Did you know that an immediate deduction for depreciable assets costing $300 or less is available to certain taxpayers? This deduction most commonly applies to individual taxpayers who are earning non-business income, such as salary and wage earners as well as investors.
To be entitled to the immediate deduction, four eligibility tests must be fulfilled by a taxpayer:
Test 1: The cost of the depreciating asset is $300 or less
A taxpayer under this test can claim an immediate deduction for the cost of a depreciating asset if the “cost” does not exceed $300.
For taxpayers that cannot claim a GST input tax credit, the cost of the asset includes the amount of GST included in the purchase price.
If the asset is held by the taxpayer jointly with others, then their interest in the asset is treated as the relevant depreciating asset. If the cost of their interest in the asset is $300 or less, then they can claim the immediate deduction, even though the depreciating asset costs more than $300.
Peter, Clem and David jointly own a rental property in the proportions of 50%, 25% and 25%. They purchase a fridge to replace an existing one damaged by tenants. Based on their respective interests, they contribute $400, $200 and $200 to acquire the fridge. Clem and David can claim an immediate deduction because the cost of their interest does not exceed $300 but Peter can’t.
Test 2: You use the asset mainly for the purpose of producing assessable income that is not income from carrying on a business
This test means that taxpayers who use the asset in a business which they carry on would not be entitled to an immediate deduction. Salary and wage earners and investors deriving “non-business” income would be typically eligible instead.
Examples of assets typically used to produce non-business income include:
- a briefcase purchased by an employee
- tools of trade used by an employee apprentice
- freestanding furniture purchased by a landlord
- a calculator used to manage an investment portfolio.
To claim the immediate deduction, a taxpayer must use the depreciating asset more than 50% of the time to produce non-business assessable income.
Further, if the taxpayer does not use the asset wholly to produce income during the income year, their deduction is reduced to the extent that it is not used.
Rob buys a calculator for $150, which he uses 40% of the time for business and 60% of the time for a share portfolio. As it is used more than 50% for producing non-business income, he can claim an immediate deduction. If Rob used his calculator 40% of the time for private purposes (not business), his deduction would be reduced by 40% to reflect his private use.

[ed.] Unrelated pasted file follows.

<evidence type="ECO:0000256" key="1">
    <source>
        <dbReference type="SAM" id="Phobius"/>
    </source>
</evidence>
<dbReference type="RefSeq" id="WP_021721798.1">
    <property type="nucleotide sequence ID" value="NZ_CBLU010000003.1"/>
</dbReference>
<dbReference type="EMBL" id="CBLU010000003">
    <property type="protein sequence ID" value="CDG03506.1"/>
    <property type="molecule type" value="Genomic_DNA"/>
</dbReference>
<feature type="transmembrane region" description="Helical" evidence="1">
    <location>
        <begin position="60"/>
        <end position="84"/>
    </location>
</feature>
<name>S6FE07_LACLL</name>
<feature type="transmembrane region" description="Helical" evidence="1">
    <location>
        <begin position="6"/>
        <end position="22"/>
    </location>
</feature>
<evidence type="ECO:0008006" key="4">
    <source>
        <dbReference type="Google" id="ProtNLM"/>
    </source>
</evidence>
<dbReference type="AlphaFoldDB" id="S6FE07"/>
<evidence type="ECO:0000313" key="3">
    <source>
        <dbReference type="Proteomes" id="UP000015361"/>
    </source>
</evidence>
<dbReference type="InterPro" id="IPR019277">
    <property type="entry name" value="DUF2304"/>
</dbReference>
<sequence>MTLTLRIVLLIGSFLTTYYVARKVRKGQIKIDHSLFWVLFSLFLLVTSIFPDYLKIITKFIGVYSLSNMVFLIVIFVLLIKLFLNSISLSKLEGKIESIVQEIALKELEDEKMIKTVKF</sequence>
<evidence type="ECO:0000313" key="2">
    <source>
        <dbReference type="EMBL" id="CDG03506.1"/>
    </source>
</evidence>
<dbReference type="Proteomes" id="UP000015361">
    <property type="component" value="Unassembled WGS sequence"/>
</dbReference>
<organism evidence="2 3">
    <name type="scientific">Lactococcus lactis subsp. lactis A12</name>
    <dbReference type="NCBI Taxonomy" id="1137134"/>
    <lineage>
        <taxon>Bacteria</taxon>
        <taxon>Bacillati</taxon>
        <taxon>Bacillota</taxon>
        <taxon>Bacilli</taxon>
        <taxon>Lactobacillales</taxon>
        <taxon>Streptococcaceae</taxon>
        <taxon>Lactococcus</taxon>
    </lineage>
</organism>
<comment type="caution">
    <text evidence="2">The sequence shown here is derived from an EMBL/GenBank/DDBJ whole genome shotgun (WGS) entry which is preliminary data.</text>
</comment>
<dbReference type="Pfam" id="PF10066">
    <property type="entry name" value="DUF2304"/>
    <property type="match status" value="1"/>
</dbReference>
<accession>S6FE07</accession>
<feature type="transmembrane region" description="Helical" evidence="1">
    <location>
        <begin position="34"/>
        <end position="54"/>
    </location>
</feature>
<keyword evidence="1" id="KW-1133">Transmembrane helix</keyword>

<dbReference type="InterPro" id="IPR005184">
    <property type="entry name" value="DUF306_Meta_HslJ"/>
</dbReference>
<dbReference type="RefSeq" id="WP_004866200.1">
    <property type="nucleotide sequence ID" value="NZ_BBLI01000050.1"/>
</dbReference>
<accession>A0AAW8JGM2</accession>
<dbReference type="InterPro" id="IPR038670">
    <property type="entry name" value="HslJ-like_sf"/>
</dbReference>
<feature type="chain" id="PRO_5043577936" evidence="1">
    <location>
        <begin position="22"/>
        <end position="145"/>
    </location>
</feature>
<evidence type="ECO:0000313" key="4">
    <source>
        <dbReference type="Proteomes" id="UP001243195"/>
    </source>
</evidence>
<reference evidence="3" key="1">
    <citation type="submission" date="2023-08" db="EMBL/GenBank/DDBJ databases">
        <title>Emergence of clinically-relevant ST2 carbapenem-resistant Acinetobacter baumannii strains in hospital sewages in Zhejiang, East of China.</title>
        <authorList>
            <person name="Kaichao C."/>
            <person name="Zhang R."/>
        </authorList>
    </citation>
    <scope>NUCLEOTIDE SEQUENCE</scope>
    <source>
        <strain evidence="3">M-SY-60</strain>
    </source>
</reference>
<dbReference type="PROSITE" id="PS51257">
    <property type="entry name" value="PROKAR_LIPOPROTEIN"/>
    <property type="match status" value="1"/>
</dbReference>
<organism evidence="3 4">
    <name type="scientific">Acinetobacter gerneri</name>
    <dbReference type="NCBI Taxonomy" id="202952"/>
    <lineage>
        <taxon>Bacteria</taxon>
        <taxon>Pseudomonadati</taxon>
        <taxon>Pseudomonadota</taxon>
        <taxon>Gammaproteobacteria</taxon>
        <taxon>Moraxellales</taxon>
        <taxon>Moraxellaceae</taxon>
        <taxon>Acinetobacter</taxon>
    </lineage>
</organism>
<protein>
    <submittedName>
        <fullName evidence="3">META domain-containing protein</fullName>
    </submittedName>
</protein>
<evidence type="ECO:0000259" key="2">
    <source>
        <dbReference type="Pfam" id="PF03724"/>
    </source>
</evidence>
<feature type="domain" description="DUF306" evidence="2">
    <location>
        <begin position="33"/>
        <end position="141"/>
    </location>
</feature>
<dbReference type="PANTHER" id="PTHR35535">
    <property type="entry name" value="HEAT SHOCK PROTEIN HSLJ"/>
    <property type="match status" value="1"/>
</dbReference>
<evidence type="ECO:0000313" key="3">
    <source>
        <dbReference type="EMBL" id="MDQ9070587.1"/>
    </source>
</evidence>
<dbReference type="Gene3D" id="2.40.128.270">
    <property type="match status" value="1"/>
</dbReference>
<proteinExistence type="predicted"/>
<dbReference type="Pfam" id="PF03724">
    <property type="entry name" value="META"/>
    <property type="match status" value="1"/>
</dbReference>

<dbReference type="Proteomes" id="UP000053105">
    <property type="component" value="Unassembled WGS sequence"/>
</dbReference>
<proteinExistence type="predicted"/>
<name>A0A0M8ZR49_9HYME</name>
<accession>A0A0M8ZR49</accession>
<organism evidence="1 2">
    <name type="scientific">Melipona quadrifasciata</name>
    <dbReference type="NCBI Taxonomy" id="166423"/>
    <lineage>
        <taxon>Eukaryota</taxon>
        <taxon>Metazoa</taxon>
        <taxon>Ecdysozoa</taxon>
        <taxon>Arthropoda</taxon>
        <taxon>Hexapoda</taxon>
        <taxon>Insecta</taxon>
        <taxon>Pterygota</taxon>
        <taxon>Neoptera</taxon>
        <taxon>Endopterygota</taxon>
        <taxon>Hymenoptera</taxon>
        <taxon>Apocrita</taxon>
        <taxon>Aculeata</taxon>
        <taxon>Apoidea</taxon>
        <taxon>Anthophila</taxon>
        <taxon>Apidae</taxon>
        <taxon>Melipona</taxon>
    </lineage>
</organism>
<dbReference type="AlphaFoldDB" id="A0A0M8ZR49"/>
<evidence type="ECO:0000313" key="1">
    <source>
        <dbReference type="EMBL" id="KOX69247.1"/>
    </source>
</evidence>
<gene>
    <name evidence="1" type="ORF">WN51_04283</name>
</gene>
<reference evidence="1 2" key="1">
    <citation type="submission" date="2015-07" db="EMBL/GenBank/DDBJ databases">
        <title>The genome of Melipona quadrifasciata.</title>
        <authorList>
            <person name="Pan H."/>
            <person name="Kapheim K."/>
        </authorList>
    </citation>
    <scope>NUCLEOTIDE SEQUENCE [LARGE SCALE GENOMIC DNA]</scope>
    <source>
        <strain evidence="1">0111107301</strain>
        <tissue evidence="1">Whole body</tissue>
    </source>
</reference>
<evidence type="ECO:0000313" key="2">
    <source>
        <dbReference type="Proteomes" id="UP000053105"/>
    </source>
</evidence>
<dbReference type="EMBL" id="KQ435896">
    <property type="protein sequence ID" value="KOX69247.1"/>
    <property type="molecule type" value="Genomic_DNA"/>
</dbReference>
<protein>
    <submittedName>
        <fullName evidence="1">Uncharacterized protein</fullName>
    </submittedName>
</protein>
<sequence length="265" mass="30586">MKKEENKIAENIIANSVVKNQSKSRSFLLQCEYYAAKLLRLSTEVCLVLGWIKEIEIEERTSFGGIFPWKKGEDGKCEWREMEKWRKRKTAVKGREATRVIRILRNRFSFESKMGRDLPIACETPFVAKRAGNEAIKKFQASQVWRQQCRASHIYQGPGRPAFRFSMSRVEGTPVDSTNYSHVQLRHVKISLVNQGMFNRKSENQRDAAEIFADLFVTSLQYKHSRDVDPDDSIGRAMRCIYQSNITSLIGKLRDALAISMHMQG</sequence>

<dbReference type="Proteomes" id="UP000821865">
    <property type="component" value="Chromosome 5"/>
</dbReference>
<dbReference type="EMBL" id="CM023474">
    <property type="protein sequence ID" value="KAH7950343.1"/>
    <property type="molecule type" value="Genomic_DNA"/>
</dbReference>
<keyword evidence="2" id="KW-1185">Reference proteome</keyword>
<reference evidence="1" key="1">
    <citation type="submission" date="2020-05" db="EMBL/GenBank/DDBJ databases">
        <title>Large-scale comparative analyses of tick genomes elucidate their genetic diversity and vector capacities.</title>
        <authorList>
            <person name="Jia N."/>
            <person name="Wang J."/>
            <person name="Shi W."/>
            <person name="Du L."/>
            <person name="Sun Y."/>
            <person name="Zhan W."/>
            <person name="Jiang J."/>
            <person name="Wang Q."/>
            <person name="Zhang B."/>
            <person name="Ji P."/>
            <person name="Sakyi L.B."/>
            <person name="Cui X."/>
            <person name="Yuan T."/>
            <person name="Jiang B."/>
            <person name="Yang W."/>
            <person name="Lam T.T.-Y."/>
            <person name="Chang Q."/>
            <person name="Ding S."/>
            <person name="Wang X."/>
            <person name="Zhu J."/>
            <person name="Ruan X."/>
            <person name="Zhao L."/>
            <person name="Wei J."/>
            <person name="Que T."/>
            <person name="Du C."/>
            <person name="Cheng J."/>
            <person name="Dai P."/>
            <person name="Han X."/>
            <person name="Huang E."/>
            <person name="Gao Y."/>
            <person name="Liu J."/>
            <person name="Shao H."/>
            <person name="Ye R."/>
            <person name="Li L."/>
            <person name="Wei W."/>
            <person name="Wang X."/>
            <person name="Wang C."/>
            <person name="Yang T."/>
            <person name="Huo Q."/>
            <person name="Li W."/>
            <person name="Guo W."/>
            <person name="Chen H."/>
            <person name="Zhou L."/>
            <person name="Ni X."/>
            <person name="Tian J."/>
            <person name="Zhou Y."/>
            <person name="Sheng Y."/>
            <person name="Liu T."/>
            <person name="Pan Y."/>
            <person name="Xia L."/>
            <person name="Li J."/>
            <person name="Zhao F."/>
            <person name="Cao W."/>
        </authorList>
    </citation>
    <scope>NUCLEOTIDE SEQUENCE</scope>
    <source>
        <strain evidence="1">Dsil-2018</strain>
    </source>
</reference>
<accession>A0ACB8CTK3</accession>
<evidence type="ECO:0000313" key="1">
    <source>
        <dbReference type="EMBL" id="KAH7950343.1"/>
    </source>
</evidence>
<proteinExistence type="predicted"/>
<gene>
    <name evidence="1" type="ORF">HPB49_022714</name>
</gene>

Test 3: The asset is not part of a set of assets that you start to hold during the income year that costs more than $300
It is necessary to determine on a case-by-case basis if items form a set, which generally is when they are:
- interdependent on each other
- marketed as a set, or
- designed and intended to be used together.
Example where an asset is part of a set
Louise, a sales manager, hears about a series of six progressive learning CDs. The CDs are marketed as a set and are designed to be used together. However, the six CDs cost $360. Louise purchases the CDs individually for $60 each and buys one each week for six weeks in the same income year.
Conclusion: Although the cost of each CD is less than $300, Louise cannot claim an immediate deduction for the CDs because they are a set that costs more than $300.
Example where asset is not part of a set
Susan, an employee, buys a range of tools for her toolkit for work – comprising a spanner, a box set of screwdrivers and a hammer. Each item costs $300 or less.
Conclusion: While these tools add to a toolkit, they are not a set. It would make no difference if Susan each at the same time and from the same supplier. An immediate deduction is available for all the items, including the screwdrivers. Despite the these being marketed and used as set, the deduction is available because their cost is less than $300.
Test 4: The asset is not one of a number of identical or substantially identical assets that you start to hold during an income year that together costs more than $300
Taxpayers under this test are required to determine whether the asset is “identical” or “substantially identical” (see table) to other assets that they acquire in the same income year and, if so, whether the total cost of the assets is more than $300.
|Is it identical?|
|Identical items||Items that are the same in all respects|
|Substantially identical items||Items that are the same in most respects even though there may be some incidental differences such as colour, shape, function, texture, composition, brand and design.|
Example of identical/substantially identical assets
Benjamin buys eight cane chairs for his rental property’s patio. They are the same except for their colour – four are beige and four are green. Each chair costs $120.
Conclusion: Benjamin cannot claim an immediate deduction for the cost of each individual chair because the chairs are “substantially identical” (with the only differences being their colour) and their total cost exceeds $300.
Example of not identical/substantially identical
Lauren buys a canvas chair, a high back wooden chair, and a leather executive chair.
Conclusion: While these are all chairs, they are not “identical” or “substantially identical”. The cost of each of these chairs can be claimed as an immediate deduction if it is $300 or less.
Consult this office for more information on whether you can claim the immediate $300 deduction. If you are ineligible, we can assist in maximising the deduction for depreciable assets that you have purchased that are used to earn income.